About Me

Hi, my name is Mike. Thanks for visiting my blog.

I live in the suburbs of Chicago with a beautiful wife (married in 2006), a beautiful daughter (born in 2013), and a cat who, after years of transformative therapy (ok, not really) and treats, has (mostly) stopped trying to trip me while going up and down the stairs. I have an MBA in Finance from a local college and work in corporate finance. I currently attend a small non-denominational church in the suburbs.

“Shadows and Light” seems like an apt title for my blog because it summarizes my own experience of life - moments of joy, clarity and hope contrasted with moments of sorrow, confusion, and doubt. My experience is one of chiaroscuro. I don't mean to sensationalize my life as in many (most) ways it's quite ordinary. This is fine by me; “ordinary” is merely a term to denote something common to humanity.  And I think we all know chiaroscuro.

As far as the content of this blog (while it may go without saying), the ramblings, meditations, theories, opinions, impressions, and musings present here aren't those of a trained theologian, philosopher, literary or music critic (citations excluded of course!).  I am no chaplain, scholar, or cultural commentator.

I read daily, widely, and wildly (and some might add “obsessively”) and I'm grateful for the possibilities that modern technology has afforded me to read, learn, converse, grow, and pursue truth. Before being anything else, however, this blog is a place to collect my own thoughts and the thoughts/work of others both modern and ancient, to process my own experience and chronicle my journey, to wrestle with God.  It's a mosaic of wandering thoughts, a meandering narrative.

My modest hopes for this blog are thus related to what it inherently is; I simply hope to share some of what I've learned and to chronicle and express some of my own thoughts and experiences. I hope that my thoughts about faith and life will resonate with and challenge others, as I myself hope to connect with and be challenged by others.

Thanks again for visiting. Would love to hear your thoughts on any of the content here, so feel free to leave a comment!



Mike

2 comments:

  1. Hi Mike, I am Ed Babinski, and was banned from Jesus Creed a long time ago (McKnight published a book that cited my own work, Leaving the Fold, years ago, and we disagreed), but I happened to pop in and saw your recent comment concerning the question of "the Fall" and how to understand it in light of evolution. I can't post, but decided to contact you via your blog and share some quotations with you. Feel free to share them on McKnights blog if you wish. *smile*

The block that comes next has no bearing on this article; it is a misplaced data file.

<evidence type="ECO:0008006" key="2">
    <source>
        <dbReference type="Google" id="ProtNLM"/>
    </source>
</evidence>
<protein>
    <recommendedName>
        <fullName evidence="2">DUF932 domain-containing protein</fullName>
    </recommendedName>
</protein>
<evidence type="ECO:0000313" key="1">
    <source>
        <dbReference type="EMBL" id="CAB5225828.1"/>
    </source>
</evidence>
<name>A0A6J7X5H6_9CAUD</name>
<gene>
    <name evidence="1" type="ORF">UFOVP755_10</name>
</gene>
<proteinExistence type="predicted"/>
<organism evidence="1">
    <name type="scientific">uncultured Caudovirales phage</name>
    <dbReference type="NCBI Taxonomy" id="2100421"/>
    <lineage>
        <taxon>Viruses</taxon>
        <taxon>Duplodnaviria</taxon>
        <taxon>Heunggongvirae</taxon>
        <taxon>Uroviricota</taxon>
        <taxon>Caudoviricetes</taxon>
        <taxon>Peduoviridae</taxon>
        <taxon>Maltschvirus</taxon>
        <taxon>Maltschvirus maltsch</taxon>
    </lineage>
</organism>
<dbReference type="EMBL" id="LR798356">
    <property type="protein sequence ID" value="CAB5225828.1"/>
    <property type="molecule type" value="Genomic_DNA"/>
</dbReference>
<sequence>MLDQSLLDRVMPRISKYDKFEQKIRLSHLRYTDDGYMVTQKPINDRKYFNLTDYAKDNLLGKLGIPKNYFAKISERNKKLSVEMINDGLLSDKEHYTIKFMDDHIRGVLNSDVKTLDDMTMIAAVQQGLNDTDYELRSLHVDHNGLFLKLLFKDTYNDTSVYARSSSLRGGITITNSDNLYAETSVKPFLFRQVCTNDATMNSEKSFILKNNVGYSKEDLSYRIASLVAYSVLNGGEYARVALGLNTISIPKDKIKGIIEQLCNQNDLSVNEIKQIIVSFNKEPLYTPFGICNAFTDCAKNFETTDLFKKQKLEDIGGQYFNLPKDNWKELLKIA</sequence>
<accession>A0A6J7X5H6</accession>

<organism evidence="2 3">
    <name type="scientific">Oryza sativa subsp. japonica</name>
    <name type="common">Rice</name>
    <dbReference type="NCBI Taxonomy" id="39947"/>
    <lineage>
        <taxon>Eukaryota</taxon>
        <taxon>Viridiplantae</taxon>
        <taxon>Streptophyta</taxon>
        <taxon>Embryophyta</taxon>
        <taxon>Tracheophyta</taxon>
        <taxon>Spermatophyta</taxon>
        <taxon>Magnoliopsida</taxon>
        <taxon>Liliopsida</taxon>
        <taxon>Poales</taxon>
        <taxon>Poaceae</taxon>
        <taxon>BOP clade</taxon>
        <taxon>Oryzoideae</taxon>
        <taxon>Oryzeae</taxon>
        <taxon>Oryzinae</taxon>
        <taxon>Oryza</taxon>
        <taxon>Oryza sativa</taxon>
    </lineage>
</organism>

de Chardin wondered the same thing.

    "So long as people believed, as St. Paul himself did, in one week of creation and a past of 4,000 years - so long as people thought the stars were satellites of the earth and that animals were there to serve man - there was no difficulty in believing that a single man could have ruined everything, and that another man had saved everything."
    --Pierre Teilhard de Chardin, Christianity and Evolution

    "It is a difficult task fitting evolutionary ideas into the Christian framework, beginning with Paul’s exposition in Romans 5:12 that ‘Therefore, just as sin came into the world through one man, and death came through sin, and so death spread to all because all have sinned’... And what about Paul’s thoughts on the direct connection of sin with one man and redemption with another in Romans 5:18, ‘Therefore just as one man’s trespass led to condemnation for all, so one man’s act of righteousness leads to justification and life for all.’ Was the trespass that Paul mentions perpetrated by some particularly evil Homo habilus or an especially cunning Homo erectus? The common modern explanation is that Genesis 1-3 is to be interpreted metaphorically. If that is so, why does God require a bloody, horrific, non-metaphorical sacrifice of his Son? This is the difficult task of reconciling evolutionary thought and Christianity... One also has to wonder what it means to live in a ‘fallen’ world where no such fall has occurred [where death, predation, aggression, have always been, long before any species vaguely resembling an ‘Adam’ ever evolved]. So without an historically 'good' creation 'in the beginning,' and without an historical Adam and Eve or historical fall, the problem of natural evil becomes one of even more stark contrast. The answer to suffering parishoners that we ‘live in a fallen world’ makes less sense if every living thing was cursed with death–and over 90% of every ancient species was cursed with extinction–long before human beings even showed up in this less than Edenic cosmos."
    --Terry W. Ward in a letter published in Christian Century, April 22, 2008 [with edits]

    "Did a separate group of hominids reach a certain point at which their brains could handle a 'soul?' And where was the cutoff point? Can you imagine the heartbreak of knowing your mom and dad aren’t endowed with the image of God? Try this on for size: 'Grandma and grandpa aren’t going to heaven — not because they sinned, but because they were animals.'”
    --Tim Widowfield, Strange Bedfellows — Evolution and Christianity

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    Replies
    1. Thanks for posting Edward.

      I've been meaning to read some de Chardin. These are in line with some of the questions that I wrestle with. Yeah, I don't think that evolution is something that can be just sort of added onto traditional theological models and semantics without consequence. It is much more complex than that.

      Thanks again.

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